I, of course, downloaded and starting reading. Dungeon Dwellers is a variety of things from various editions and comes up with a generally streamlined game. It’s got the usual classes, races, and spells. There’s no monsters in this primer but like I said, there’s adventures there too.
They are releasing Dungeon Dwellers along with an old-school line of miniatures. That’s cool. I admit that some of the original Reaper Bones weren’t all that great. But I’ve given them another chance and I like their Bones Black and Bones USA lines. (And I like their metal mini’s too.) D&D is having wild popularity but why release your own game? I don’t want to speculate right now. I’ll just file that in the back of mind for later use.
Next up on Crafting List is to mess around with some ideas on wall sections. I really don’t expect or need to make a bunch of these but I am using them to do a few experiments on a couple techniques. So this is Part 1 and my delve into messing with some XPS foam.
The prep is pretty standard for doing any foam terrain. Yes, these make look a little shorter than most. That’s on purpose. My old “walls’ were 3/4 inch tall rather than 1 inch. This made them tall enough to “feel” like walls but not too tall to block line of sight to most miniatures.
My first obstacle is that the foam is so light. Many folks use nuts, washers, coins or even screws to counterbalance. But I’ve got shorter walls and wanted as much mass as possible at the bottom of the wall. So I grabbed some brad nails.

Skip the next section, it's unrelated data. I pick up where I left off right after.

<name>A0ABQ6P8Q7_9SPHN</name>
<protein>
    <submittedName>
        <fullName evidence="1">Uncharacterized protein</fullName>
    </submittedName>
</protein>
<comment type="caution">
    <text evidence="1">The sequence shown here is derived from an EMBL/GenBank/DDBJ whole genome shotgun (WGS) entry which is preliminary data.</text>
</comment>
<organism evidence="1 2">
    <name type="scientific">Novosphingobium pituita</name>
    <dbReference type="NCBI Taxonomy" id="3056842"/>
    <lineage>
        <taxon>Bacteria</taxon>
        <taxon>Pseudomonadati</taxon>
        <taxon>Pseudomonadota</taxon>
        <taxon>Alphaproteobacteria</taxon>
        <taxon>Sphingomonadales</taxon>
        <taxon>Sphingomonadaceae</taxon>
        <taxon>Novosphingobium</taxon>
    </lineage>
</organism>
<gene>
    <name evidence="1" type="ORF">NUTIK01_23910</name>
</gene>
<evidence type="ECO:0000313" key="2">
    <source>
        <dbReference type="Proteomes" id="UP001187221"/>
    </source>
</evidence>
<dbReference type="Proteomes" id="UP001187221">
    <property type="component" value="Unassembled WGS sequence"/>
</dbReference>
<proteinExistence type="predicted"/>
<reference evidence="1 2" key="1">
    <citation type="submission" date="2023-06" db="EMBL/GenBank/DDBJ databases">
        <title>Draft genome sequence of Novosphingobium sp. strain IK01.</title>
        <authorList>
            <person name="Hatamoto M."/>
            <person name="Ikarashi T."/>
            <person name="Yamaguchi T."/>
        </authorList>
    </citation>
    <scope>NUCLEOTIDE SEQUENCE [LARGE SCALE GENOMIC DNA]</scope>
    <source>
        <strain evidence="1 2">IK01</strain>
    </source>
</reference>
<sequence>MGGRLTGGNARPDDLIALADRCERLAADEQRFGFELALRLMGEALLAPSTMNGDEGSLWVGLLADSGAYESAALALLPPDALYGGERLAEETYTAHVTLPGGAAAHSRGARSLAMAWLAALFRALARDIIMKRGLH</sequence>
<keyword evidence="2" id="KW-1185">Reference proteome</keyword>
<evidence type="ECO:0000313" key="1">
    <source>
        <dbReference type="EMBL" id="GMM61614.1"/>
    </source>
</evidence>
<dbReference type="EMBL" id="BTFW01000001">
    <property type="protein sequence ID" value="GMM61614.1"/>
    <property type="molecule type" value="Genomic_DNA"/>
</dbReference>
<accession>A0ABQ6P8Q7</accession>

The idea is that I want to distribute as much mass as possible at the bottom of the wall to prevent them from tipping over. A simple horizontal slit on the underside and I pushed in two nails on the bottom of each wall section. When I did this I put the head of each nail opposite the other one.
Of course just to be sure, I wanted to add some small bases. For this, I opted for the good old Popsicle sticks or craft sticks cut to size. You could hot glue this. Personally, I hate hot glue guns but this is based on my own inability to use them with getting a tangle strands and making a mess. So I lifted an idea from Professor Dungeon Master from the Dungeon Craft Youtube channel. DAP Kwik Seal. It’s cheap. Water clean up. Paintable. And dries like a glue. It’s what I used for my Dungeon Stackers so it seems to work.
Then the simple part. Just slap on some paint. I know that this isn’t the best paint job. It was more about coming up with a proof of concept.
My final thoughts. It works well. The craft stick bases might be a bit of overkill but these little walls are pretty stable.